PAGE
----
"Perry: Administration Shows ‘Disdain For The Military’ By Calling Urinating On Corpses A ‘Criminal Act’"
When a video surfaced on the internet appearing to show four U.S. Marines urinating on the corpses of dead Taliban fighters in Afghanistan, the far right reacted with a mix of apathy (“I could care less”; “Pile them up, let them rot, piss on them”) and approbation (“I love these Marines”). Republican politicians like Sen. John McCain (R-AZ) and Rep. Allen West (R-FL) were considerably more restrained, lamenting the incident and calling for the Marines to be punished (West specified that the punishment should be “non-judicial”).
But on CNN’s State of the Union yesterday, flagging GOP presidential candidate Rick Perry broke with his fellow Republicans and, while calling for the Marines to be “reprimanded and appropriately punished,” blamed the Obama administration for condemning the actions depicted in the video and initiating a full investigation. Secretary of Defense Leon Panetta condemned the acts and called for an investigation, and Secretary of State Hillary Clinton said, “Anyone found to have participated or known about it, having engaged in such conduct must be held fully accountable.”
This apparently did not sit well with Perry, who compared urinating on Taliban corpses to a photograph of Gen. Patton urinating into the Rhine River and Winston Churchill urinating on the Siegfried Line, then said:
But what I’m saying is what is really disturbing to me is just, kind of, the over-the-top rhetoric from this administration and their disdain for the military, it appears, whether it’s the secretary of state or whether it’s the secretary of defense.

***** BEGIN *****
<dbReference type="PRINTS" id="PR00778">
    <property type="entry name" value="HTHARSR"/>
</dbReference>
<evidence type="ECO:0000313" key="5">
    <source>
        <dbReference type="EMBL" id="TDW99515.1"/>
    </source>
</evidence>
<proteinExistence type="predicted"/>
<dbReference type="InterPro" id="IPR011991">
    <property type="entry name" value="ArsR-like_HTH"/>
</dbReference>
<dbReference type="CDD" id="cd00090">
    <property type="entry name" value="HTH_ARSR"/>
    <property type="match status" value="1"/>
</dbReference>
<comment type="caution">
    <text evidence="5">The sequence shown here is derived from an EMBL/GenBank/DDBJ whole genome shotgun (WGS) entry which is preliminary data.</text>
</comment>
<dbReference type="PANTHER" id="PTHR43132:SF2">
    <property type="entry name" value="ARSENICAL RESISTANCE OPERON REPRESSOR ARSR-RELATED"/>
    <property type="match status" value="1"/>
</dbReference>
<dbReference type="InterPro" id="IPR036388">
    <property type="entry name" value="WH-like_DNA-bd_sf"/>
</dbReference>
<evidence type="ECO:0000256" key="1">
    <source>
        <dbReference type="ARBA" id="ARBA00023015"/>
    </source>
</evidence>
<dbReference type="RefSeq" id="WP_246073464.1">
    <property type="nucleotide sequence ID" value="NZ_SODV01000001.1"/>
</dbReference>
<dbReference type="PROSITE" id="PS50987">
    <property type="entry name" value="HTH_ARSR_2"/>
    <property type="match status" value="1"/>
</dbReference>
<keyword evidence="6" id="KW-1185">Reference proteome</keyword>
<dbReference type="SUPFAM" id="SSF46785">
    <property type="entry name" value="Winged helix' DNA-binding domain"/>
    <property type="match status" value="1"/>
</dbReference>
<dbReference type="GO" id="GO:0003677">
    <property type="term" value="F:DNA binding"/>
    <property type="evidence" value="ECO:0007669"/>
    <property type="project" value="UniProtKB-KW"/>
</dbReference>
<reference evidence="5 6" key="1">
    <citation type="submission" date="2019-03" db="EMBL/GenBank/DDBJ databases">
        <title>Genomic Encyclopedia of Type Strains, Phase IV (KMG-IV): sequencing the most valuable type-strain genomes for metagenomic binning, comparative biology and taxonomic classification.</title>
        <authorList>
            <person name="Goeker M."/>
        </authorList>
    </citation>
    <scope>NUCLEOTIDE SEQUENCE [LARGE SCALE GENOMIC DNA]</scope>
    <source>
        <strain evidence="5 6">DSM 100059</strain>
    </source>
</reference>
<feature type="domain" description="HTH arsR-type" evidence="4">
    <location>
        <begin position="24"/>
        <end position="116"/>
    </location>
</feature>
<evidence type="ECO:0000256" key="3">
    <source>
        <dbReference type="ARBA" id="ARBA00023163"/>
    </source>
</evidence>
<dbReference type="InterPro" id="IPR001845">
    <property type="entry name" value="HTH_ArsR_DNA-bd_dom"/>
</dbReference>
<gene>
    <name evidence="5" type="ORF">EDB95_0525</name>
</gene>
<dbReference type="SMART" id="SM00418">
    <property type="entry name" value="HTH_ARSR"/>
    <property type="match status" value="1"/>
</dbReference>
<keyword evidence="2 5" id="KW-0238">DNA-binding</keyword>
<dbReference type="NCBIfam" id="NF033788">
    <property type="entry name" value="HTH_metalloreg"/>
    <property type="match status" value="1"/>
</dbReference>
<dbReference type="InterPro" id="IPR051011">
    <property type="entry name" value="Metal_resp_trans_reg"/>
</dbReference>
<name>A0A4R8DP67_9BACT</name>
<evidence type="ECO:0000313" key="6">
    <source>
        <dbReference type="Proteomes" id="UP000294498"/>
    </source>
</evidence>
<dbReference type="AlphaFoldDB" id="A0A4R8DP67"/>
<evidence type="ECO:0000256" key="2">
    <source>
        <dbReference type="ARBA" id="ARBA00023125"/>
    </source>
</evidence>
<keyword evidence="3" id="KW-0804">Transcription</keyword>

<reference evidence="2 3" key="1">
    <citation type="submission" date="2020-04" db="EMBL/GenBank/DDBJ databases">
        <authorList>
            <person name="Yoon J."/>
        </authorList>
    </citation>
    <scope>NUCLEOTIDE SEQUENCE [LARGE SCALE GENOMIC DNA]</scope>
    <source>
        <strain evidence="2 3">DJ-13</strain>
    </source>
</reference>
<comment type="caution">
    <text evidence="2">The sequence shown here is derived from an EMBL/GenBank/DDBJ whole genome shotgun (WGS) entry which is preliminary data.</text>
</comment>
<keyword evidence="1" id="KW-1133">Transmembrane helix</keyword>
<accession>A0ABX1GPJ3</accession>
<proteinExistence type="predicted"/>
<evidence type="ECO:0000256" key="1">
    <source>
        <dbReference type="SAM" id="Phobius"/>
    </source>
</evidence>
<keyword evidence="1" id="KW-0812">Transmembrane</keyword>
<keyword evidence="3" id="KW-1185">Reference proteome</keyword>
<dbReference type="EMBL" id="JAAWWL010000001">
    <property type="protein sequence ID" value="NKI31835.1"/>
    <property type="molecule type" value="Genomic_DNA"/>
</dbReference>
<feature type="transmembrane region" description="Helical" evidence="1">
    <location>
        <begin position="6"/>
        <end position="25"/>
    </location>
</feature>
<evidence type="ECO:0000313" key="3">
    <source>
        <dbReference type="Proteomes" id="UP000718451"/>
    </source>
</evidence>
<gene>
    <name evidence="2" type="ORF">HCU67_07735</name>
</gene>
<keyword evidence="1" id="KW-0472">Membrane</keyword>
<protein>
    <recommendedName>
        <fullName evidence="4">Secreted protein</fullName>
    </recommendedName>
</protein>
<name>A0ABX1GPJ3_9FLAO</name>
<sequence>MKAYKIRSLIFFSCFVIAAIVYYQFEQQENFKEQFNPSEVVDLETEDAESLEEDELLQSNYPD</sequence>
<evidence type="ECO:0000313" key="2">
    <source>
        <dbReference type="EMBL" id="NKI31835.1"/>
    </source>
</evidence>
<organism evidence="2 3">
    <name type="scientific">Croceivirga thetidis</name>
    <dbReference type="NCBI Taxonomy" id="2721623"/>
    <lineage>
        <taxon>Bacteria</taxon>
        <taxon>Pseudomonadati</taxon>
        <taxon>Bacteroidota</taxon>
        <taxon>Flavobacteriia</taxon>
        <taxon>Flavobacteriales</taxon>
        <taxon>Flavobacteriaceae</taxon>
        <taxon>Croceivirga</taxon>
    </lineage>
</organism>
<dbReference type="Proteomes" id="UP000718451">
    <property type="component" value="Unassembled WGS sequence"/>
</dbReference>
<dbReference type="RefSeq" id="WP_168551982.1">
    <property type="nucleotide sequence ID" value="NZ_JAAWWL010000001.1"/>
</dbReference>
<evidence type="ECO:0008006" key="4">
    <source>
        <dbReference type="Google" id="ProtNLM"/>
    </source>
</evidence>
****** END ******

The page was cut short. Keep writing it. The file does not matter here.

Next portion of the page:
I mean, these kids made a mistake. There’s not any doubt about it. They shouldn’t have done it. It’s bad. But the — the — to call it a criminal act, I think, is over the top.
Watch the video:
Actually, far from being “over the top,” labeling the act of desecrating corpses on the battlefield a “criminal act” is in line with international treaties to which the U.S. is party. That means those treaties, since they are ratified, carry the force of U.S. law. The First Geneva Convention states unequivocally:
At all times, and particularly after an engagement, Parties to the conflict shall, without delay, take all possible measures to search for and collect the wounded and sick, to protect them against pillage and ill-treatment, to ensure their adequate care, and to search for the dead and prevent their being despoiled.
Neither micturating into a river nor onto a battle line constitues a war crime. Desecrating those who died in battle — no matter what side they’re on — is considered one. Sen. John McCain (R-AZ), to his great credit, told the same CNN program: “I think a full and complete investigation is entirely appropriate.”
A full investigation, when video evidence appears to document a war crime, would seem to require a criminal investigation. (The four Marines were questioned but not arrested and relevant authorities are deciding whether to press charges.) Just like his plan to abolish civilian control of the armed forces (which incidentally the military’s current commanders seem to disagree with), Perry’s comments eschew not only proper military conduct, but also the rule of law.